Local Release

( Farha’s review, by Darin J. Sallam

More and more, at a time when Saudi Arabia chooses to focus on a policy of openness to international productions and the whole world is looking to the actors of this region. One among many, theAshraf Barhoum that we have seen in Farha, a film that also went to the Rome Film Fest, written and directed by the newcomer Darin J. Sallam.

The Arab-Israeli actor of Paradise Now, Agora, Clash of the Titans And 300 – Rise of an Empire is at the Jeddah festival with two films (the second the The Stranger by Ameer Fakher Eldin), but above all it will soon be in Exodus, the story of the epic of some refugees directed by Abbe Hassan. Unfortunately not in the much announced The Alchimist, adaptation of the novel by Paulo Coelho produced by Will Smith and entrusted to Kevin Scott Frakes (former manufacturer of Hereditary, John Wick, November Man And Glass).

Meanwhile, in Farha, we see him in the role of the father of the protagonist, one young Palestinian torn between the prospect of a different life and that of an arranged marriage that would force her to stay in her native village. Except that we are in 1948 and after the Second World War everything is about to change in this geographic area, and in the world.

The one told by the 34-year-old Jordanian director is a true story (then the girl protagonist managed to repair in Syria) which – as she says – “He traveled for years to reach me”, and that she said to herself “Proud and happy” to be able to present to the Saudi public. Along with her cast and female lead, the young and interesting Kaaram Taher, not flawless rookie, but definitely able to stay within the limits and offer an interpretation consistent with the tone sought.

Which is the only constant around which the long-limited action develops in the space of a dark cellar in which Farha takes refuge. And which refers to many more mainstream or genre titles that have made a stylistic signature and strong point precisely in this type of setting. But it is only one of the genres of a film that mixes many, managing to alternate lightness, folklore, drama and history without too many smudges. And to offer the director the opportunity to face her own – declared – claustrophobia, fear that has allowed her to create an even more credible character, like the growing emotional that puts on stage.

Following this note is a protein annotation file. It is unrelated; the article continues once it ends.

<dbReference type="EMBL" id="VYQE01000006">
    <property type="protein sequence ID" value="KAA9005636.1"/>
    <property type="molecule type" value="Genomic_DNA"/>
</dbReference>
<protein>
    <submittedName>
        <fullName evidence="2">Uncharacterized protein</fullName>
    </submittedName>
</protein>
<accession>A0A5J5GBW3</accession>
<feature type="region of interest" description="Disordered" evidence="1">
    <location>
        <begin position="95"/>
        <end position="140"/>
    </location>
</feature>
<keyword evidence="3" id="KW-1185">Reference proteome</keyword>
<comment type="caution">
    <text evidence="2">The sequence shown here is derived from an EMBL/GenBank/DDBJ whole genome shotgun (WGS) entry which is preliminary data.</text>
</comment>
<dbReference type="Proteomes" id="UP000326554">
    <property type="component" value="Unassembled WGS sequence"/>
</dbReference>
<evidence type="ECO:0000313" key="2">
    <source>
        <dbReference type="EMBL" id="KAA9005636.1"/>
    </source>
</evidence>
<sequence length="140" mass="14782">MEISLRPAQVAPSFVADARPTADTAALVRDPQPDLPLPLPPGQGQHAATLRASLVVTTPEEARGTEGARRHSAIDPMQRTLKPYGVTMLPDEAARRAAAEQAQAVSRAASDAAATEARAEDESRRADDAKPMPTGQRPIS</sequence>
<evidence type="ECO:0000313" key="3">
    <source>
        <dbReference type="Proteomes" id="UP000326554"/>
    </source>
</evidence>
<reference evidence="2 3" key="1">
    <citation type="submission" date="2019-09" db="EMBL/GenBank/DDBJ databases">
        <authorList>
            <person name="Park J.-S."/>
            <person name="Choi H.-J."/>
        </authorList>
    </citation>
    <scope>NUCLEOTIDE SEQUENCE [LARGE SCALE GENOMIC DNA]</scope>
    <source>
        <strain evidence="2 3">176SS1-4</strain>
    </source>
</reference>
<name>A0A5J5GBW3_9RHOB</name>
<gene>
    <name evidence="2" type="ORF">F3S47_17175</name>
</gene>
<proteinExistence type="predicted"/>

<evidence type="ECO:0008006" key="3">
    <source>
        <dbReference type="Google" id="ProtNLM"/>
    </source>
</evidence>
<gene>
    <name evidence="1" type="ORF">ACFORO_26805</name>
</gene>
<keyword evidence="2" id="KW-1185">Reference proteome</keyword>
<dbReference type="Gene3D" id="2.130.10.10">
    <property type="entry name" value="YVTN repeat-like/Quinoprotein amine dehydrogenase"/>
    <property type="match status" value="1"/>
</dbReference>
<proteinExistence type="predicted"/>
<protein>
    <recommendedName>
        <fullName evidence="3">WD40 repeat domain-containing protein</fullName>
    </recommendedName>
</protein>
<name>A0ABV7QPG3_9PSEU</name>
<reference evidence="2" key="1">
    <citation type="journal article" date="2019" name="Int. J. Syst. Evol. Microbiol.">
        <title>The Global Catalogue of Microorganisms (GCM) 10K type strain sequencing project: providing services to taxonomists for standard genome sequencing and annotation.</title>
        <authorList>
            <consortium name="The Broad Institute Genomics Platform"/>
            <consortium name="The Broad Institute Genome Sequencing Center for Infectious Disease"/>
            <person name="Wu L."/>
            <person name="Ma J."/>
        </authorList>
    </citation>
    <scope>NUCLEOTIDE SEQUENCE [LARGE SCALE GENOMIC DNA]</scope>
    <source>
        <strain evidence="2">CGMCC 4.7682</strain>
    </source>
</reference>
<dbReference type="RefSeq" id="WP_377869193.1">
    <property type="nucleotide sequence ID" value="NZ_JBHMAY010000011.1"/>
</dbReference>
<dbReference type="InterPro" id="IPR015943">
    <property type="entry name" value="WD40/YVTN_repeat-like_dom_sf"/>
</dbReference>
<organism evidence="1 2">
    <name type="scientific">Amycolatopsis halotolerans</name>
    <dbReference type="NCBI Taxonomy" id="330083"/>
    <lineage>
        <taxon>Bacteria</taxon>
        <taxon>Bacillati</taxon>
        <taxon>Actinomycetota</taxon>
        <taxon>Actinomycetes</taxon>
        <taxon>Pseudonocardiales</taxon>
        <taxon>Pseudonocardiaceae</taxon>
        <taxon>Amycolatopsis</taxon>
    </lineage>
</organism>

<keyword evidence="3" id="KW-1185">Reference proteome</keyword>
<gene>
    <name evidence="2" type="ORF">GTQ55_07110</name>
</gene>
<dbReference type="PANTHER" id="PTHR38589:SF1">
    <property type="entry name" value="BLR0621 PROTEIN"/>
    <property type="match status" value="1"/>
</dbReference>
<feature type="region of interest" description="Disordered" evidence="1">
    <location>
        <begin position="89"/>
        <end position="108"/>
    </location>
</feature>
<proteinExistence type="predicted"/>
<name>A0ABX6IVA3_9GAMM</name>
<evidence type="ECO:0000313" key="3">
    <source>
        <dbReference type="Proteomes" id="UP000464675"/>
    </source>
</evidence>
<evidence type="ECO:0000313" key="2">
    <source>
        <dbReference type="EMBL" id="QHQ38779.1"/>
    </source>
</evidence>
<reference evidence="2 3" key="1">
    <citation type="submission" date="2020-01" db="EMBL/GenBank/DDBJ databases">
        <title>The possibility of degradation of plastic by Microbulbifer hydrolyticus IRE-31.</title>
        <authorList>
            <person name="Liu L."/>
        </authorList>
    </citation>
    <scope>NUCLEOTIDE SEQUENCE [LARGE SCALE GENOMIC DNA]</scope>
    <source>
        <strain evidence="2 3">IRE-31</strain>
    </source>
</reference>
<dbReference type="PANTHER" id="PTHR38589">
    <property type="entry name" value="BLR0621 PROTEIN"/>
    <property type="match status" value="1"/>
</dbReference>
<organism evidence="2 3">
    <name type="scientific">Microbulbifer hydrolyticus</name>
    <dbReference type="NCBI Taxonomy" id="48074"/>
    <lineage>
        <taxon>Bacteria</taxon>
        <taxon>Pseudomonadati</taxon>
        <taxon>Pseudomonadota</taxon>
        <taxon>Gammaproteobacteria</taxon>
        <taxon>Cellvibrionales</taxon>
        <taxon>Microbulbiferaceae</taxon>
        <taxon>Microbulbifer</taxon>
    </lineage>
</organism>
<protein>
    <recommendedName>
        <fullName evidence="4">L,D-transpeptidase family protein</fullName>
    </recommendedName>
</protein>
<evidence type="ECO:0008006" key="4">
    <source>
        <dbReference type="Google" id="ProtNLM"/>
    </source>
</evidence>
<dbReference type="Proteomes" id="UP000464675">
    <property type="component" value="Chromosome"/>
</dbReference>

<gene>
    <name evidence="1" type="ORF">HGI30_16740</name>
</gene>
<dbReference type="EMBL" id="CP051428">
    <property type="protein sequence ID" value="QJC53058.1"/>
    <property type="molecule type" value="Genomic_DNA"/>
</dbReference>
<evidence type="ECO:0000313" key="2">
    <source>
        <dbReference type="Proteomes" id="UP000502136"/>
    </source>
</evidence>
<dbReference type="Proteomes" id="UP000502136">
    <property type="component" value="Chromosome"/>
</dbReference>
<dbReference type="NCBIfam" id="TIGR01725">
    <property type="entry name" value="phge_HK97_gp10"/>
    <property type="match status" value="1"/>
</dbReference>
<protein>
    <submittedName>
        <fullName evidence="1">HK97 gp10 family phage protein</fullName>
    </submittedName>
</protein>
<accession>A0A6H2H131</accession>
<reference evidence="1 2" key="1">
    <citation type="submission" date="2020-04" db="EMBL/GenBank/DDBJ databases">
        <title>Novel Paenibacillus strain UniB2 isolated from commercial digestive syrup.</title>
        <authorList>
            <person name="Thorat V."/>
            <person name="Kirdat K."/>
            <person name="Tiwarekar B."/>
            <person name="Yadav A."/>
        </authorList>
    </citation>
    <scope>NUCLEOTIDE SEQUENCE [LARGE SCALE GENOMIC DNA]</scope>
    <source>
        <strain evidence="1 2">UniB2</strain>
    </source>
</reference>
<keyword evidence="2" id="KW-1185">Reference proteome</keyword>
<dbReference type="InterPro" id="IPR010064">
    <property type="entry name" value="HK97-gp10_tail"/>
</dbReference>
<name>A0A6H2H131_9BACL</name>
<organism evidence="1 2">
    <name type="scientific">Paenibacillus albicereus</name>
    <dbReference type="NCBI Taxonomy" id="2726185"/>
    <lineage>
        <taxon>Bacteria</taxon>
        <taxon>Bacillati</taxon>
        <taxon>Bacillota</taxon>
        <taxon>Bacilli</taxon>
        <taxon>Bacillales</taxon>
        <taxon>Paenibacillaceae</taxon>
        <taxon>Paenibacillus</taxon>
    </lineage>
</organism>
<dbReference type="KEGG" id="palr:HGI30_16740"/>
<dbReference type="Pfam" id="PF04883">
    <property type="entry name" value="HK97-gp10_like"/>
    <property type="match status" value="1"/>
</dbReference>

And which brings the story of the Nakba following the declaration of independence of israel and the tragic exodus of the Palestinian people. A story with many meanings, which explores the brutality of war and human baseness, able to go beyond the complaint to acquire a personal and universal value at the same time. An excellent debut for the two young women, who have certainly won the attention of a stage that has never been so large.


We are in Palestine, in 1948. Farha is 14, the age at which most of the girls in her village are married or engaged, but she is determined to persuade her father to let her go to the school in the neighboring town with Farida, her best friend. , to be able to study. Just when it seems that he is convinced, the village suffers an attack from the invaders with whom a truce had been reached and her father is forced to escape, locking her up for safety in the family cellar with the promise to return to save her. Through a small hole in the wall, Farha sees the village she was happy to leave turned to rubble, helplessly witnessing the destruction of her country and the forced exodus of its people, barbarously killed or betrayed by their neighbors.

Farha, Darin J. Sallam

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